Regression analysis has been used to assess the extent to which legislatively enacted changes in benefits have been driven by the trust fund's short-run and long-run financial status at the time of legislation. The results using observations on legislative changes during the years 1950-73 are reported in the appendix and are more elaborately described in Cogan (1998).37
The regression provides strong statistical evidence that the program's short-run financial status drove the magnitude of legislative changes in Social Security, at least over the years before the introduction of automatic COLAs. Both the reserve ratio and its projected three-year growth rate are statistically significant (at the 95 percent confidence level). Similarly, all regressions indicate that the program's long-run financial status appears to have played little or no role. The coefficient on the long-run actuarial balance does not approach statistical significance.
Changes in Congressional Behavior since 1983
The results in my analysis rely heavily on legislative actions that took place in the past. It is possible that recent Congresses have become more sensitive to the program's long-run financial problem since the 1970s and early 1980s. Unfortunately, the absence of legislatively enacted changes in benefits since automatic COLAs were introduced (only three since 1975) makes it impossible to confidently infer much about the determinants of legislative behavior regarding Social Security in recent years.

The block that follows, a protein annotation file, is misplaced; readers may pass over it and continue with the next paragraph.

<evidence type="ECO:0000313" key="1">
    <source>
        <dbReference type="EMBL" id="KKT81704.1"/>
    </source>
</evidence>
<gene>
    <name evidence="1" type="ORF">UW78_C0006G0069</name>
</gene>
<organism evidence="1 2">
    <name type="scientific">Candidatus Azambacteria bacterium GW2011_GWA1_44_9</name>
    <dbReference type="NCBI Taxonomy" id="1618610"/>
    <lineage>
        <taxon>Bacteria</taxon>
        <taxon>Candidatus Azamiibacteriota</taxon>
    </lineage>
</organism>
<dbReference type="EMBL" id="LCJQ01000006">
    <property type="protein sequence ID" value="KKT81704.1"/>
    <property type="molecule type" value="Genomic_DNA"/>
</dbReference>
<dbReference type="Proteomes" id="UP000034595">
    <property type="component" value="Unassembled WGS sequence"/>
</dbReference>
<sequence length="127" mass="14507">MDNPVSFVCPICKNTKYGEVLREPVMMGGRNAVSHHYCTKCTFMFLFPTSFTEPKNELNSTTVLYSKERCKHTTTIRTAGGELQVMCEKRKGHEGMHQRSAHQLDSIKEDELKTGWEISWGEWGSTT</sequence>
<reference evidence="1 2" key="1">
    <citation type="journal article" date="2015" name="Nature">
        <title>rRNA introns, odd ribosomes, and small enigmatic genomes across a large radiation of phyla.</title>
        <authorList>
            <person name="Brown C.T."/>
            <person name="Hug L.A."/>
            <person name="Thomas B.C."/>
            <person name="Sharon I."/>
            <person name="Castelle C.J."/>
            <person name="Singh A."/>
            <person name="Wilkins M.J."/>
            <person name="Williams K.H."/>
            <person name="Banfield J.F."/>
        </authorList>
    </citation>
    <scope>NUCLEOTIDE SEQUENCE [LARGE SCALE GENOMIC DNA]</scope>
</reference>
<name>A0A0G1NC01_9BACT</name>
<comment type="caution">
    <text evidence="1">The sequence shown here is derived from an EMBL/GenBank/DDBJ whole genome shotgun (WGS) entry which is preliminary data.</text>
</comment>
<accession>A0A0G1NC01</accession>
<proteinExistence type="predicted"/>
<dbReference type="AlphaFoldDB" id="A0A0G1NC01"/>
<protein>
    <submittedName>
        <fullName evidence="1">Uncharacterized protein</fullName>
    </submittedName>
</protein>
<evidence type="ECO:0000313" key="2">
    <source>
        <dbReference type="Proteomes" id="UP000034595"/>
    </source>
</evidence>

Nevertheless, a tentative assessment is possible. The regression estimates reflect congressional behavior during an era when Congress was driven by short-term considerations and had little regard for the long-term problem. If recent Congresses have become more cognizant of the program's long-run financial problems, we would expect the regression to overpredict the magnitude of recent benefit increases.
For a comparison of predicted and actual increases for each Congress between 1986 and 1996, see table 3. Until 1996, there was no legislation enacting increases in benefits. For these years, actual increases are the COLAs received by beneficiaries during each Congress. Although the predicted benefit increases exceed the actuals from 1986 to 1992, thereafter the reverse is true. None of the differences approaches statistical significance. Hence there is little reason to believe that recent Congresses have behaved any differently than their predecessors in the 1950s through the 1970s.
According to a recent actuarial analysis, Social Security's long-run imbalance is 2.19 percent of the program`s payroll tax base, an amount equal to about 20 percent of the existing tax rate. This fact has led some policy analysts to conclude that the program's financial problems can be solved without altering the program's basic structure. A combination of tax increases and benefit reductions that total 20 percent of the program's tax base, if enacted soon, can ensure solvency. This reasoning implicitly assumes that Congress is capable of building and maintaining a surplus in the trust fund.
The analysis presented in this essay challenges that assumption. Throughout the program's history, the existence of a surplus or a projected future surplus has generated pressures for additional spending. Congress has invariably responded by raising Social Security benefits or expanding eligibility. As a result, surpluses have been dissipated and projected surpluses have rarely materialized. My statistical analysis has found no evidence to support the contention that congressional behavior has changed in recent years.